The purpose of this study is to prove that machine learning can accurately be used to automatically segment dental radiographs. The results of this study prove that panoramic radiographs with 32 teeth generally will have a higher accuracy segmentation than radiographs with less than 32 teeth. This discrepancy in accuracy leads to a possibility of further research. Panoramic radiographs with 32 teeth have a greater homogeneity and a full set of teeth, making it easier for the machine to segment those types of radiographs. This will provide dentists with a powerful tool for image analysis and interpretation. Computer-aided teeth detection and numbering simplifies the process of filling out digital dental charts. Machine learning for segmentation of dental radiographs can be conducted automatically instead of manually. This will provide dentists with a powerful tool for image analysis and interpretation. Computer-aided teeth detection and numbering simplifies the process of filling out digital dental charts. Further development in the future will offer an important role in the development of automatic diagnosis platforms.


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Original article

Trainable WEKA (Waikato Environment for Knowledge Analysis) Segmentation Tool: Machine-Learning-Enabled Segmentation on Features of Panoramic Radiographs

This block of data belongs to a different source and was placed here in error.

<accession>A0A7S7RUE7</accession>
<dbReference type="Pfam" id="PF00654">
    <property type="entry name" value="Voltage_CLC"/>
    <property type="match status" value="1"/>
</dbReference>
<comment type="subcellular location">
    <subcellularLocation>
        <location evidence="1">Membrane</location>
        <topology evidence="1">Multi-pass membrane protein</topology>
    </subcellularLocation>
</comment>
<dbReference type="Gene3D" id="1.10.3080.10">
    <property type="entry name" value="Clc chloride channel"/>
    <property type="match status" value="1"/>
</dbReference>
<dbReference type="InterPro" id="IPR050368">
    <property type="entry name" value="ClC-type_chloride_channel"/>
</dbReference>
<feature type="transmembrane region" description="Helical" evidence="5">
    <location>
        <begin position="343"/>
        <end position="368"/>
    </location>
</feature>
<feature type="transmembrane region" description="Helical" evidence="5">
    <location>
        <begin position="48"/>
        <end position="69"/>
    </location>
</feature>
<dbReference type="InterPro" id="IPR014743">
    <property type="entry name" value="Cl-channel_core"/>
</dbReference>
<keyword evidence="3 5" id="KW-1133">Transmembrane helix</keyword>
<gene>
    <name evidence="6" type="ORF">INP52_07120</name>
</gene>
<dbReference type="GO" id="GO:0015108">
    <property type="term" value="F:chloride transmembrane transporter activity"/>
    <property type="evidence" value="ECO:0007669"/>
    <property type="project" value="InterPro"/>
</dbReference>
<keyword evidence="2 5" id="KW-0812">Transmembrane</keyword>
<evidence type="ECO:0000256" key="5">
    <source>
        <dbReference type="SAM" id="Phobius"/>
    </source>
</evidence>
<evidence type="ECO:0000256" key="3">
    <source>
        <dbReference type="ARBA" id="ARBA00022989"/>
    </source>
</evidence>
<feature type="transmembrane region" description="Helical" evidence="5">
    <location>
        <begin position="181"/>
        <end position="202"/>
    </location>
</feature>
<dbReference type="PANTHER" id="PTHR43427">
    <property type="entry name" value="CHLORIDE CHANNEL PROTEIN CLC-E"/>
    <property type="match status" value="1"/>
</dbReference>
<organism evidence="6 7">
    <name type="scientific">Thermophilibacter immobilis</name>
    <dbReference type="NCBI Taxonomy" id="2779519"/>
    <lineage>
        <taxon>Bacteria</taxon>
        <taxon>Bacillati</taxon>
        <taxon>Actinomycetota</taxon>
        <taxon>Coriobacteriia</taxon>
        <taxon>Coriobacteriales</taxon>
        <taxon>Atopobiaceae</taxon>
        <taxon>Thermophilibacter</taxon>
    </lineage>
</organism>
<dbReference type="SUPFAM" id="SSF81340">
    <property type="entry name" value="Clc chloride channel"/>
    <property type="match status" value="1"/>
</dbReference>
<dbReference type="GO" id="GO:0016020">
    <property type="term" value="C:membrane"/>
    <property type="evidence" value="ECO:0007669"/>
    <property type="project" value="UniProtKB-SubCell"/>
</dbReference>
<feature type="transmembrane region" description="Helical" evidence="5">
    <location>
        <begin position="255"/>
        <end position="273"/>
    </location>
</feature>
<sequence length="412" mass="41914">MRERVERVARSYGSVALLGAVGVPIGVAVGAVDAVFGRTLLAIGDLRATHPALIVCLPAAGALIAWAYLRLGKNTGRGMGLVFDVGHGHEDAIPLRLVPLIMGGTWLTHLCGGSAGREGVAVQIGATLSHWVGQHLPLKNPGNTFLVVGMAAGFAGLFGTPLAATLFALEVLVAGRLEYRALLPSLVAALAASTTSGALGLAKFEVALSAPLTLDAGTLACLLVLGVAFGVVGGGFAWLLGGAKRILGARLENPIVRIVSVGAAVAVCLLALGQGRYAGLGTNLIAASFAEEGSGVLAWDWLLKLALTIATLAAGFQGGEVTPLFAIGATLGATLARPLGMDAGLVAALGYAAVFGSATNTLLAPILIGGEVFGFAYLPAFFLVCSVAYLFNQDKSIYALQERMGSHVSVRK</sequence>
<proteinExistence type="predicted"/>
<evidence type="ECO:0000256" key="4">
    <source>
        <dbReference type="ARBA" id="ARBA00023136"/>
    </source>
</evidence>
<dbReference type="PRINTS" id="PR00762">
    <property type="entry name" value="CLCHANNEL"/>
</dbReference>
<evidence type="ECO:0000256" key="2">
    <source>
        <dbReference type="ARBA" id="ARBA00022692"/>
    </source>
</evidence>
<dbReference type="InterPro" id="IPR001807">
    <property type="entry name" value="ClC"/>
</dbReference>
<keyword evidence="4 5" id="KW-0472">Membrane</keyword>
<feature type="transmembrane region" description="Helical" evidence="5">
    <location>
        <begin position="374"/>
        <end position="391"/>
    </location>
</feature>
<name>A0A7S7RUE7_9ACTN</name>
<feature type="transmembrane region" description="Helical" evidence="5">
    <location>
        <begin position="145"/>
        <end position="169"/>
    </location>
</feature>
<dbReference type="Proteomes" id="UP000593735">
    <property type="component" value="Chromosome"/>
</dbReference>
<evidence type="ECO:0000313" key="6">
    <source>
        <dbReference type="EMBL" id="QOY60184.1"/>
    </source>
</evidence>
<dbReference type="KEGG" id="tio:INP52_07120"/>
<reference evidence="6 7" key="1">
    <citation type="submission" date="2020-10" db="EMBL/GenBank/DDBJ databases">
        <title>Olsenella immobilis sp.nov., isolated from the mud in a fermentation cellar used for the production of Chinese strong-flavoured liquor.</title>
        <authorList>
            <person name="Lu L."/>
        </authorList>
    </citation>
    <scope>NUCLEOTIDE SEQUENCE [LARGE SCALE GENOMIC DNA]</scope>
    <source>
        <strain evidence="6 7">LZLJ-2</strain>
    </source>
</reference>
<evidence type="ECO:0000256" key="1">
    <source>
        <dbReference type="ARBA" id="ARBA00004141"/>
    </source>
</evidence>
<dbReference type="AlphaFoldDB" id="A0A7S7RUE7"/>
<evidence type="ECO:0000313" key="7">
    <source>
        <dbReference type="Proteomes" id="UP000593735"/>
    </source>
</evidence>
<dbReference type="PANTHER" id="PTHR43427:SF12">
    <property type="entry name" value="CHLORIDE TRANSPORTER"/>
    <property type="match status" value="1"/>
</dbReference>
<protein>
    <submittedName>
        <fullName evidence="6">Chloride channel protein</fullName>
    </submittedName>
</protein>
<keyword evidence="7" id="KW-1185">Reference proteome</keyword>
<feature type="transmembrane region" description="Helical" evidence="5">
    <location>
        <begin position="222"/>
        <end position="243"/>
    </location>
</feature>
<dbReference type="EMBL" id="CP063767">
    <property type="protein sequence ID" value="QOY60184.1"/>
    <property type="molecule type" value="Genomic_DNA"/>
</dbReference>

Author Information

Nitin Kanuri

Oral Diagnostic Sciences, Mills E. Godwin High School, Richmond, USA

Ahmed Z. Abdelkarim Corresponding Author

Oral and Maxillofacial Radiology, University of Texas Health Science Center at San Antonio, San Antonio, USA

Sonali A. Rathore

Oral Diagnostic Sciences, Virginia Commonwealth University, Richmond, USA

Ethics Statement and Conflict of Interest Disclosures

Human subjects: All authors have confirmed that this study did not involve human participants or tissue. Animal subjects: All authors have confirmed that this study did not involve animal subjects or tissue. Conflicts of interest: In compliance with the ICMJE uniform disclosure form, all authors declare the following: Payment/services info: All authors have declared that no financial support was received from any organization for the submitted work. Financial relationships: All authors have declared that they have no financial relationships at present or within the previous three years with any organizations that might have an interest in the submitted work. Other relationships: All authors have declared that there are no other relationships or activities that could appear to have influenced the submitted work.

Original article

Trainable WEKA (Waikato Environment for Knowledge Analysis) Segmentation Tool: Machine-Learning-Enabled Segmentation on Features of Panoramic Radiographs